Top 10 Tips for Interviewing – Guide for Candidates
It’s that time of year again when everybody is looking to attend or do interviews – these are our very basic pointers for anyone going to their first interview for while.
Don’t try to be somebody else or the person that you think the interviewer wants you to be. Always be yourself but within reason.
Always look the interviewer in the eye
Very simple piece of advice, but so hard to follow. When you are being interviewed, whether this is via Zoom or face to face, make sure you are looking at the interviewer the whole time. If there is more than one person interviewing you, then alternate from one person to the other. If you find it hard to maintain eye contact, don’t worry; simply look over the person’s shoulder, whether left or right. Do not under any circumstances look down at the ground or at your notes or at your hands or into the air. It is very difficult to maintain eye contact, but it is so important for an interview. It is one of the major psychological profile factors that gets looked at when interviewers are thinking about the person that they have interviewed.
Do not under any circumstances mumble your answers, do not use the word “like” or “umm” and try to be as clear as you possibly can be. This does not necessarily mean changing your accent or the way you speak, but just making sure that you are looking at the person you are speaking to and opening your mouth as widely as possible and speaking clearly and loudly enough for the person to hear you.
Do not waffle
This is a common problem amongst students and first time interviewees who take the opportunity of an interview to tell the interviewer their life story and any problems that are arising. This is not the aim of an interview – the aim of the interview is to decide whether or not you are suitable for the position or role that you are applying for. Think about this at all times during your interview. This is not a psychologist you are speaking to – it is a future employer or someone who has something to give you.
Always think about what you can offer to the organisation or company, and not what they can offer you
Again a common piece of feedback we get as recruiters from employers is that somebody has been for a job interview with them but spent most of the time telling the employers how good the opportunity would be for them, and nothing about what they could offer to the opportunity. The person on the other side of the room is going to be doing you a favour by offering you the position or job. Not vice versa.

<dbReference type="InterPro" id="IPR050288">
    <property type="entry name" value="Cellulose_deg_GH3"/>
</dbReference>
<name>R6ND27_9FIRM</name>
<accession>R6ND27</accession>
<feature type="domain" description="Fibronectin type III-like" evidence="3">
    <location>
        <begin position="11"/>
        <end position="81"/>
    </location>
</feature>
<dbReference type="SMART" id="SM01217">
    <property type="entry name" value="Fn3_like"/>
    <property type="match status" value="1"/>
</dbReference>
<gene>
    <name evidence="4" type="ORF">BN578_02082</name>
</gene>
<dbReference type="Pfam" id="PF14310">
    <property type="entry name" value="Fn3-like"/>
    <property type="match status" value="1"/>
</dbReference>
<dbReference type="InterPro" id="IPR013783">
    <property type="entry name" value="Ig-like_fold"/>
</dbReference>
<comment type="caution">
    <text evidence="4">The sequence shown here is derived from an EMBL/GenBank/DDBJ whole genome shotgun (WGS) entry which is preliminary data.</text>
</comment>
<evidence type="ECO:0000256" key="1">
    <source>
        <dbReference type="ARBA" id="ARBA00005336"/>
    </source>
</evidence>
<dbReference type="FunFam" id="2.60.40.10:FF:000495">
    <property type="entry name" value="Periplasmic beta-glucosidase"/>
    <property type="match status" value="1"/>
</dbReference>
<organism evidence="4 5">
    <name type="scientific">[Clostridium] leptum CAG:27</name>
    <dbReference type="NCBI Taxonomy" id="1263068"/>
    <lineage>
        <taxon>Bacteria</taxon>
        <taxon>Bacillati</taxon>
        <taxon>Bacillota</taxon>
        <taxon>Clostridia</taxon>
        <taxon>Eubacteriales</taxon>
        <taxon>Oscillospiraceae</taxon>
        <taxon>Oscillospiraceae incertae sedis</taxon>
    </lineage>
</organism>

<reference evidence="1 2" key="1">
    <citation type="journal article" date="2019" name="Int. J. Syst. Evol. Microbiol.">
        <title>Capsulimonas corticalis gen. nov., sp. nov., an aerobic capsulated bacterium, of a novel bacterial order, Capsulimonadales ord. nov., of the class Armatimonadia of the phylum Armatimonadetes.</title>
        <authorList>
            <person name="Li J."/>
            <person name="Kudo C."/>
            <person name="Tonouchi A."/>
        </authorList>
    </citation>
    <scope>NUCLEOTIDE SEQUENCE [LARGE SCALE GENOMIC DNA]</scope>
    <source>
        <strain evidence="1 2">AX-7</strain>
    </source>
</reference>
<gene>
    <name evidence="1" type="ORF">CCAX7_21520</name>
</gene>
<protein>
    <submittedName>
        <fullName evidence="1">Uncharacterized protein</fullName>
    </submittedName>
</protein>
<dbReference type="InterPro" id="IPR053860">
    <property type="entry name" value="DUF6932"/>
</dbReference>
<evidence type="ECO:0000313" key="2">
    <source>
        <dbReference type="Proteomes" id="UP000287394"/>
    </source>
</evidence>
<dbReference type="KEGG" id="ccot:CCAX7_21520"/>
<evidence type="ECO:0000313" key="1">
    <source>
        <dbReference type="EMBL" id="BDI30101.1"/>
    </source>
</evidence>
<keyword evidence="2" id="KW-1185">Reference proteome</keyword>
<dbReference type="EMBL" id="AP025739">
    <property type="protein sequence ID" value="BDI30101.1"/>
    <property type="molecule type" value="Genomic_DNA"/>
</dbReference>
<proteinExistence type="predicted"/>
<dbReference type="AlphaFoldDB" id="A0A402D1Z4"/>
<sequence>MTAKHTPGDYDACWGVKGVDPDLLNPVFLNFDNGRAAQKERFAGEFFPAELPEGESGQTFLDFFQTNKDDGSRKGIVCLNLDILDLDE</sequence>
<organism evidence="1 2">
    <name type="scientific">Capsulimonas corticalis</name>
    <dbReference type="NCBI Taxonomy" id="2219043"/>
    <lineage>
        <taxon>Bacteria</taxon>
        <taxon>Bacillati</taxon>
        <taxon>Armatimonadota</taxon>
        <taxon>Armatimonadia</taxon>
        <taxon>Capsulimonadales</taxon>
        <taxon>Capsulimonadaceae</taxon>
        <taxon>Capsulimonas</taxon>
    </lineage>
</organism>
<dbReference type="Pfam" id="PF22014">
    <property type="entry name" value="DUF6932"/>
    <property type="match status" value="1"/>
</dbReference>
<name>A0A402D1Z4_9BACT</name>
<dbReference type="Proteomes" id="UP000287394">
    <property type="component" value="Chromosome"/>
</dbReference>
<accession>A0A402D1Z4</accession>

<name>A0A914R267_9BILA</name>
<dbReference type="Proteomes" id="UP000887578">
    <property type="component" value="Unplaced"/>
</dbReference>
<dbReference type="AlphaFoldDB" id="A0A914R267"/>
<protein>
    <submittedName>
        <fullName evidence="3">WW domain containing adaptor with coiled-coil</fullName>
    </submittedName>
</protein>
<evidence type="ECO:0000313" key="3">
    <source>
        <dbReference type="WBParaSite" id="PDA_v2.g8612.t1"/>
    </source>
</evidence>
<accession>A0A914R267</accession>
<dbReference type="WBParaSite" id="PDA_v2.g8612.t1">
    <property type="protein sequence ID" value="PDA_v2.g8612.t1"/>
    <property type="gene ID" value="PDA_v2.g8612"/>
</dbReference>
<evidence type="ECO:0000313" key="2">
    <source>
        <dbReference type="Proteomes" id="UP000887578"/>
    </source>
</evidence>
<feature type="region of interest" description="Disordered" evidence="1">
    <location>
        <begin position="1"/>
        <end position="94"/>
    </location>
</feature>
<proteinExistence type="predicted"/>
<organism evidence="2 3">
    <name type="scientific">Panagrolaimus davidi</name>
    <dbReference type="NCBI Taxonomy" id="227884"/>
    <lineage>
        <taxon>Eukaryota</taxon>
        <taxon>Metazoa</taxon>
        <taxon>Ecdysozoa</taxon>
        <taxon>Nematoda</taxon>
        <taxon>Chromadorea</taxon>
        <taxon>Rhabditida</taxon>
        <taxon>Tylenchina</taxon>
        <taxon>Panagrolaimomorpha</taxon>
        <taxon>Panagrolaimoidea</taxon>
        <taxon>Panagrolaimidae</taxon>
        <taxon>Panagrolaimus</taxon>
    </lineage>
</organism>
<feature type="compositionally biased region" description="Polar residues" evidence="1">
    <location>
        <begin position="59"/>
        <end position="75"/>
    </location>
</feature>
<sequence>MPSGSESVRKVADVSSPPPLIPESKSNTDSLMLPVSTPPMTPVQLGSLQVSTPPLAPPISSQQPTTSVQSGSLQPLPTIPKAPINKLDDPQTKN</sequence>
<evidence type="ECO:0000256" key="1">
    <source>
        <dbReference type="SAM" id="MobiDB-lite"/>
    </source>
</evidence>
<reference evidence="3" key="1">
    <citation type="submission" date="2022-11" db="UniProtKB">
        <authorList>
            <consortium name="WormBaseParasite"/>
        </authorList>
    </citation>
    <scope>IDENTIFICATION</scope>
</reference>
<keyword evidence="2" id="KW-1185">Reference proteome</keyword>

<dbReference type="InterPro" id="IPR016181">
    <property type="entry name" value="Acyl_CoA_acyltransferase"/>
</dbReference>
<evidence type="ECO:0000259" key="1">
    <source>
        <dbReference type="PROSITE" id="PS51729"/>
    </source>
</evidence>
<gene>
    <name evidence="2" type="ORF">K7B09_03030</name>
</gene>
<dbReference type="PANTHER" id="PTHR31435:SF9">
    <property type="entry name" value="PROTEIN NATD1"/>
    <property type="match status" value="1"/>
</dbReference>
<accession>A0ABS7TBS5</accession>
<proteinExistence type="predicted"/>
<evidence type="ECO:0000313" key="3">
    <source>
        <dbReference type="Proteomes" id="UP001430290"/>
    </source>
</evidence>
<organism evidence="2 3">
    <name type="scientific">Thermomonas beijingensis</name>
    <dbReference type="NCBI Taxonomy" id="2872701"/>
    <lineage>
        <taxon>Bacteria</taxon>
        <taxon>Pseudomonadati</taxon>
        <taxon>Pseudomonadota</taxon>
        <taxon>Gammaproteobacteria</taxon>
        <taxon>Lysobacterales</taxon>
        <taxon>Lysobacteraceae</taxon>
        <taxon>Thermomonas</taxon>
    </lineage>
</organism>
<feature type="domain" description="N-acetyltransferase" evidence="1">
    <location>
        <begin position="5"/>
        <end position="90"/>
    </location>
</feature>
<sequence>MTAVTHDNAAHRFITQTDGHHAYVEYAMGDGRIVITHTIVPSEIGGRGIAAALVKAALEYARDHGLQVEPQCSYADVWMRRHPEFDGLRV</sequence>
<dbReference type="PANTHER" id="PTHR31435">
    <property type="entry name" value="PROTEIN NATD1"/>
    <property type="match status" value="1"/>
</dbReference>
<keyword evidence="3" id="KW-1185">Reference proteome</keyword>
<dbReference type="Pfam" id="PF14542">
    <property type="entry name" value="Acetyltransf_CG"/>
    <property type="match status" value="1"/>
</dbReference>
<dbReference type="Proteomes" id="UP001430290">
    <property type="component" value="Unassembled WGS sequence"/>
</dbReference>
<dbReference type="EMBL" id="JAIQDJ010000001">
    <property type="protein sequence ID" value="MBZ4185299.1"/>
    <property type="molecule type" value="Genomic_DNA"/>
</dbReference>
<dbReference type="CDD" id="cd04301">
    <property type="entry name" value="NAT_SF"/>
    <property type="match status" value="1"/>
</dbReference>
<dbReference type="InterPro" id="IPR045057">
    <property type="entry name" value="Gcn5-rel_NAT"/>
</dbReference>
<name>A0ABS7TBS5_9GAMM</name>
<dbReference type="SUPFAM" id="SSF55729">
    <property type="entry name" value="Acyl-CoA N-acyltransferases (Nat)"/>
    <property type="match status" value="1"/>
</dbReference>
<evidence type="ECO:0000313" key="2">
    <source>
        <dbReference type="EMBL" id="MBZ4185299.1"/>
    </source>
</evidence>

Dress smartly (and have a wash!)
Again, pretty much common sense, but again a piece of feedback we regularly receive from employers is that someone had attended an interview and appeared scruffy. It does not matter what the role is that you are going for; it is common sense and politeness to at least have a wash and put on some smart clothes if possible. Do not fall into the trap of thinking that because an organisation advertise themselves as offering casual clothing policies that means you can turn up to an interview wearing a pair of jeans with holes in them and a t-shirt that has seen better days.
Make sure you know the interviewers
Find out as much as you can about the interviewers before you attend the interview. Make sure you know their names so that you are able to speak to them and address them appropriately, and also find out a bit about them. Knowing the background of the person speaking to you is extremely important, because it gives you a rapport with the interviewer. It shows the interviewer that you have taken some time to research them individually as well as the organisation, and have not simply turned up for an interview. It does not matter what the interview is for, this particular piece of advice is very useful. The more senior the role you are going for, the more important it is to spend some time undertaking this research.
Make sure you know your CV
Again, this may seem like complete common sense but there is no point turning up to an interview and talking about something that you have forgotten to put on your CV, because a) it will make the interviewer wonder what else is missing from the CV, and b) they may think you’ve made it up. Study your CV very carefully at the outset prior to interview so that you can remember all the things that you have done and experienced, and make sure that when the opportunity is right you are able to bring those things up as positive points.
Always be positive in an interview
Avoid at all costs any negativity during an interview. Try not to criticise anybody, try not to raise anything that is a bad thing or negative thing that has happened to you in your life, and keep to the script of positivity. Everybody likes you, you like everybody, everything is good, nothing is bad. If you just remember this simple phrase it will help you concentrate on doing all the things that are right in an interview. Interviewers want positive things from people they are speaking to, not negative. Negative means that you get remembered for the negative things which will stand out rather than all the positive things you have done, which do need to stand out.
We hope this helps – it is our basic guide, but so many of the feedback points we get are basic!
If you have any questions about recruitment techniques – drop us a line to firstname.lastname@example.org – always happy to help if we can (whether or not you use our services).